More evidence of decline emerges as government is warned that output targets will not be met
The number of private homes completed in April has fallen to its lowest point for a decade, according to figures compiled exclusively for Building by the NHBC.
This month’s statistics show that starts on homes for private sale fell to 8,443, the lowest figure, outside of a December, since accessible monthly records began in 1998.
The figure was lower in December 2001 (7,411) and December 2005 (8,296), but starts are always lower then because of the Christmas break.
Furthermore, an analysis by the NHBC of the yearly data collected prior to 1998, suggests it is unlikely to have been lower since 1980, in which year only 89,000 homes were started.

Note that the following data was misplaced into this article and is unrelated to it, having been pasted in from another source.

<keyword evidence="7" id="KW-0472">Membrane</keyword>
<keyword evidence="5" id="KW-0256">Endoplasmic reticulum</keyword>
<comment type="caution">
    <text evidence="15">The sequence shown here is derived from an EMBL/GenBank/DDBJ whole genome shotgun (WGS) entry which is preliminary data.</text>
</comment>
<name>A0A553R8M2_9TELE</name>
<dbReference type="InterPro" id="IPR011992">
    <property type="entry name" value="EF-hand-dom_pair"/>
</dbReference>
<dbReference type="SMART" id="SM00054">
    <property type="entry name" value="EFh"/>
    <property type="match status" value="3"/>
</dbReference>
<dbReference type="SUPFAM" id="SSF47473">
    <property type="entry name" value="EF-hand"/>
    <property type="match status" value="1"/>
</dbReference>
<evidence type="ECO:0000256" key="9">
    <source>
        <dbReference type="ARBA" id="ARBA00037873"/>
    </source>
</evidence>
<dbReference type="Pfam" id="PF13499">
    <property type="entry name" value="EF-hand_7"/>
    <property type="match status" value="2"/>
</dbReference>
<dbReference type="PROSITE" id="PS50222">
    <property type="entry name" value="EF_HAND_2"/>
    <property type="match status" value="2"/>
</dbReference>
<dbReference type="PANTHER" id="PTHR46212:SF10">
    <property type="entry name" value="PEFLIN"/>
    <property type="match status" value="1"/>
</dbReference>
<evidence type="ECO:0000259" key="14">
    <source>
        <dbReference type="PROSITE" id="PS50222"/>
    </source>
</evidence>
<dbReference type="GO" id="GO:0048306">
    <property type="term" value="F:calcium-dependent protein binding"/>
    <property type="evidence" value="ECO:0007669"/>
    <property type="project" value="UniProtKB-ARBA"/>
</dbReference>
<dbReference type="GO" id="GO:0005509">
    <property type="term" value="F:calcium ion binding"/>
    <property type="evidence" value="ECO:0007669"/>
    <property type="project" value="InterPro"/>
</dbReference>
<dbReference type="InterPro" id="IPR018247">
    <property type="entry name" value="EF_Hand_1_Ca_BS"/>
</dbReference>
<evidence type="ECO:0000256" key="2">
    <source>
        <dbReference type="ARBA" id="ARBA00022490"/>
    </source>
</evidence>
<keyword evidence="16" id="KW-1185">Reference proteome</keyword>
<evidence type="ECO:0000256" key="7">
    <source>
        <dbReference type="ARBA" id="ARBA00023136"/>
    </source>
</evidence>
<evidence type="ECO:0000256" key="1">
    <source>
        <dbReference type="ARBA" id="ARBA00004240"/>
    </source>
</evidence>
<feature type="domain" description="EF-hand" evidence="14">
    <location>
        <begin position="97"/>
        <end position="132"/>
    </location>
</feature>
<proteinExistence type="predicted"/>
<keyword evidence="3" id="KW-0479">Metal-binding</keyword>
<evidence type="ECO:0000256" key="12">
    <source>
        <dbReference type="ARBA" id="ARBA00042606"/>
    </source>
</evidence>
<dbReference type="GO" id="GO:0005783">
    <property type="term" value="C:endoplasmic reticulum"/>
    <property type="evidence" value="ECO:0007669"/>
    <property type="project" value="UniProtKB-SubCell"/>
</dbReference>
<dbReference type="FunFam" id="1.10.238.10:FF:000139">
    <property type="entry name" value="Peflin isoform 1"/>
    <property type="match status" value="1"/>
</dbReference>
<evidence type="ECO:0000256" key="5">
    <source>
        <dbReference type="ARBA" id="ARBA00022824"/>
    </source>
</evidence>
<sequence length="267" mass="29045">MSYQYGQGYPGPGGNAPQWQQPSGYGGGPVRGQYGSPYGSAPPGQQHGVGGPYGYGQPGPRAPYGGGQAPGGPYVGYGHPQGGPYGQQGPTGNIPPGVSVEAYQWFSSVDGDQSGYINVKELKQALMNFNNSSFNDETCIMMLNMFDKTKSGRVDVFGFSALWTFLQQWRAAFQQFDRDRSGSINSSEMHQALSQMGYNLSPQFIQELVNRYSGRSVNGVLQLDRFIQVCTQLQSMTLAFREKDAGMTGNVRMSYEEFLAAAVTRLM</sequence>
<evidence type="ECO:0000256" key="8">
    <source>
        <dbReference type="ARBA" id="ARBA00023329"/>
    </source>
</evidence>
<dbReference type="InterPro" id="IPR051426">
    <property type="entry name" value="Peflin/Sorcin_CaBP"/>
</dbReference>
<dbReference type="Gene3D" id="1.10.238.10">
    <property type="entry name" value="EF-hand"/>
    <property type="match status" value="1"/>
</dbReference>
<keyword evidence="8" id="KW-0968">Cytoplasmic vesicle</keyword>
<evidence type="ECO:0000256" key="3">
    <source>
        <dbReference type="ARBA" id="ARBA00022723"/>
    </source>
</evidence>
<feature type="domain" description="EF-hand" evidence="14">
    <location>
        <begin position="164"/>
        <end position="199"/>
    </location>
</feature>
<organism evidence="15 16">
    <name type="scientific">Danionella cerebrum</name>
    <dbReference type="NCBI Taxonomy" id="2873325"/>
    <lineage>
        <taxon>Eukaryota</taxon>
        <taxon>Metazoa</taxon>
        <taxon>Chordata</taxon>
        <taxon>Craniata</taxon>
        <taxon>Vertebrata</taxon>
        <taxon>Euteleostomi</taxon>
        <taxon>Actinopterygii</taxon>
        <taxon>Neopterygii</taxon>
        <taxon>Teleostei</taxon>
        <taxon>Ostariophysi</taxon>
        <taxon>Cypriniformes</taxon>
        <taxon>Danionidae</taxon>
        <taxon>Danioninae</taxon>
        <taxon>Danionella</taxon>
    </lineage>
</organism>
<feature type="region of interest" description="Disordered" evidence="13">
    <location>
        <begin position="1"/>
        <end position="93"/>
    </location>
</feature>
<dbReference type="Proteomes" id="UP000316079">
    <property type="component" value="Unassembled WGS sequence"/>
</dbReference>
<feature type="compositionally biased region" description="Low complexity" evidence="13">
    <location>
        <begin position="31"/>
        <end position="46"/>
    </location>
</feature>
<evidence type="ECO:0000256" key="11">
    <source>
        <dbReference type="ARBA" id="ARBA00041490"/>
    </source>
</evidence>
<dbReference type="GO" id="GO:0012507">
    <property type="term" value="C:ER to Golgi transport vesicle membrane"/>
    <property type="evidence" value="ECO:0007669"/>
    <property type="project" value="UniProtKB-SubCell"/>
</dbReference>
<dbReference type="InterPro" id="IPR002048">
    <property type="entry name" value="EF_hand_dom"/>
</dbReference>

It represents a fall of 34% from April last year, when 12,801 homes were started, and a fall of 12% from March.
It is not possible to meet the output targets in today’s
The number of social homes started rose slightly on the previous April. In total, 11,435 homes were started in April, down from 15,519 in April 2007, and from 13,058 in March 2008.
The figures come as a major industry group has told the government it will miss its target to build 2 million homes by 2016 unless it takes urgent action to cut red tape.
Housing Forum chief executive Shelagh Grant said: “The additional complexity of developing brownfield land, and regulation has reduced viability and this will affect targets. It may once have been possible to do all this, but not in today’s market.”
She added that the government needed to institute a review of regulation, particularly around the move to zero carbon, the costs of which she said should be shared with the energy industry.
These figures come as the RICS predicted house sales would fall to their lowest level since 1974 this year, with a decline of 40%. The RICS says only 1.08 million house sales transactions will happen this year.